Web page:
Taylor Swift really doesn’t care if you think she’s cashing in on the queer community

Taylor Swift. (Efren Landaos/SOPA Images/LightRocket via Getty Images)

Taylor Swift, in one of her most honest interviews yet, has candidly stated that she doesn’t care about the criticism she faces for “trying to do good things”.

When the singer dropped her track ‘Now You Need To Calm Down’ from her album Lover, it fractured the queer community in half.

The two camps weren’t debating whether the bouncy, synth-pop song was good or bad, but whether Swift, a straight woman, singing about LGBT+ themes made her a productive ally.

It was the former county singer’s first overtly political message in her music after years of silence – which she says was for mental health reasons in an interview with Rolling Stone.

Some dubbed her sudden interest as opportunistic, considering it was the 50th anniversary of Stonewall. Others dubbed it an LGBT+ anthem and thanked Swift for platforming queer issues and talent.

Taylor Swift no longer cares about “baseless criticism”.

But in an interview with Rolling Stone, Swift indirectly suggested that the hounding she received for the song and for her increased activism is “baseless criticism” that she has to “toss out now”.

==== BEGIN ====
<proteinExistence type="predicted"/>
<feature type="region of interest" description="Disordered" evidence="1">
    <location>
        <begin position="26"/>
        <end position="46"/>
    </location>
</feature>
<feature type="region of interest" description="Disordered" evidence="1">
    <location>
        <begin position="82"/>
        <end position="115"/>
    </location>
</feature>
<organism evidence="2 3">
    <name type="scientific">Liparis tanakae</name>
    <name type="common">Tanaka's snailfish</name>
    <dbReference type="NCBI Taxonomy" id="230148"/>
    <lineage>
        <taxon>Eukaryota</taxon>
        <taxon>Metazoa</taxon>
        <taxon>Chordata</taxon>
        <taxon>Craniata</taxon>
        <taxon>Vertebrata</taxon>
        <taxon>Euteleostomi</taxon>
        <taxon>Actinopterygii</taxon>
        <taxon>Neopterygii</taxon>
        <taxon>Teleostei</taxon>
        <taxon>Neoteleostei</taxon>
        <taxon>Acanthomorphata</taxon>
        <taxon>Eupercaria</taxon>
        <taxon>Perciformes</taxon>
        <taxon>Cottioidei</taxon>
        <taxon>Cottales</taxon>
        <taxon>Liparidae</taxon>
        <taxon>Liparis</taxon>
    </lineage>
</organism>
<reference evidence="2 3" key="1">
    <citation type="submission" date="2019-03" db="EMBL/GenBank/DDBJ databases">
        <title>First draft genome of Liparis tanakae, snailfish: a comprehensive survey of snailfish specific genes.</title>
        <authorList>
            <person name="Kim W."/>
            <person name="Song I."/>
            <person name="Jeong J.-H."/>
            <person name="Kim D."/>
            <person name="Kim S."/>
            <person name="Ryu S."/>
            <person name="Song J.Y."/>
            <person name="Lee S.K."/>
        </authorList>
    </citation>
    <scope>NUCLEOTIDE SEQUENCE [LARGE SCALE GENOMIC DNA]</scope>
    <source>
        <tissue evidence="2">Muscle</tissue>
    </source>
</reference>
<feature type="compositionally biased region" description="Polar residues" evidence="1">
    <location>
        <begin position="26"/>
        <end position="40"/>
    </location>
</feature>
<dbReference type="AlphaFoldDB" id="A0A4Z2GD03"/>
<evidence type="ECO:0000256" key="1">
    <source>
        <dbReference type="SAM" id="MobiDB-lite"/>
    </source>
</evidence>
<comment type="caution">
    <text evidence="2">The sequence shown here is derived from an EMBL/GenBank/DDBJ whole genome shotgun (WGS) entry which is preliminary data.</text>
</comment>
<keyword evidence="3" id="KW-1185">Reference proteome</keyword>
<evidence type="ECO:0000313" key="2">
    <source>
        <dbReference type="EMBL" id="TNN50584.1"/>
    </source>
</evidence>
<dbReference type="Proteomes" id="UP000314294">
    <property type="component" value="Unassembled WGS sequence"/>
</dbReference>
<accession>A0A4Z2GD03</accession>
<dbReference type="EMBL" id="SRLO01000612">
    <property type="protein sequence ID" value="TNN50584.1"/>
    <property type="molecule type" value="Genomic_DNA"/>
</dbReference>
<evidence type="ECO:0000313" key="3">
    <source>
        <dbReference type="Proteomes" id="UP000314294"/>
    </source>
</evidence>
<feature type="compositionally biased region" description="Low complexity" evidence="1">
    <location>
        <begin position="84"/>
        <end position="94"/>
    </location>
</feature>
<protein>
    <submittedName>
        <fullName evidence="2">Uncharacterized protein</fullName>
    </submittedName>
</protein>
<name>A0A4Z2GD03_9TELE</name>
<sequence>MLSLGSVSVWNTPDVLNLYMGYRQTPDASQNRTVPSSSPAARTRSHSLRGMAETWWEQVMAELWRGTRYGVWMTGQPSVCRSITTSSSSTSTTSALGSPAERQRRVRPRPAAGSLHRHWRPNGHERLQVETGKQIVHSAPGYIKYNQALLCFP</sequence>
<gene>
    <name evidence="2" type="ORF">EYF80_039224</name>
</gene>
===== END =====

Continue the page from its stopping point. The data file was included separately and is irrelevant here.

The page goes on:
Chatting to Brian Hiatt, the senior writer asks Swift about her childhood. When her mother would struggle to discipline her, as Swift would often discipline herself.

“This idea of changing in the face of criticism and needing approval,” he said, “That seems to be a real driving force in your life.”

CARSON, CALIFORNIA – JUNE 01: (EDITORIAL USE ONLY. NO COMMERCIAL USE) Taylor Swift performs onstage at 2019 iHeartRadio Wango Tango presented by The JUVÉDERM® Collection of Dermal Fillers at Dignity Health Sports Park on June 01, 2019 in Carson, California. (Photo by Rich Fury/Getty Images for iHeartMedia)

“Yeah, that’s definitely very perceptive of you,” she replied.

“And the question posed to me is, if you kept trying to do good things, but everyone saw those things in a cynical way and assumed them to be done with bad motivation and bad intent, would you still do good things, even though nothing that you did was looked at as good?

“And the answer is, yes.

“Criticism that’s constructive is helpful to my character growth. Baseless criticism is stuff I’ve got to toss out now.”

Lover singer came extremely close to quitting music altogether. 

The transparent interview touched on many areas of Swift’s career and some of the scandals she has been plunged into. For former flames to phone calls with Kanye West.

But what some fans might be the most thrown by in the eye-opening chat is that Swift said she once almost quit music altogether.

“I definitely thought about that a lot,” she said.

“I thought about how words are my only way of making sense of the world and expressing myself—and now any words I say or write are being twisted against me.

“People love a hate frenzy.”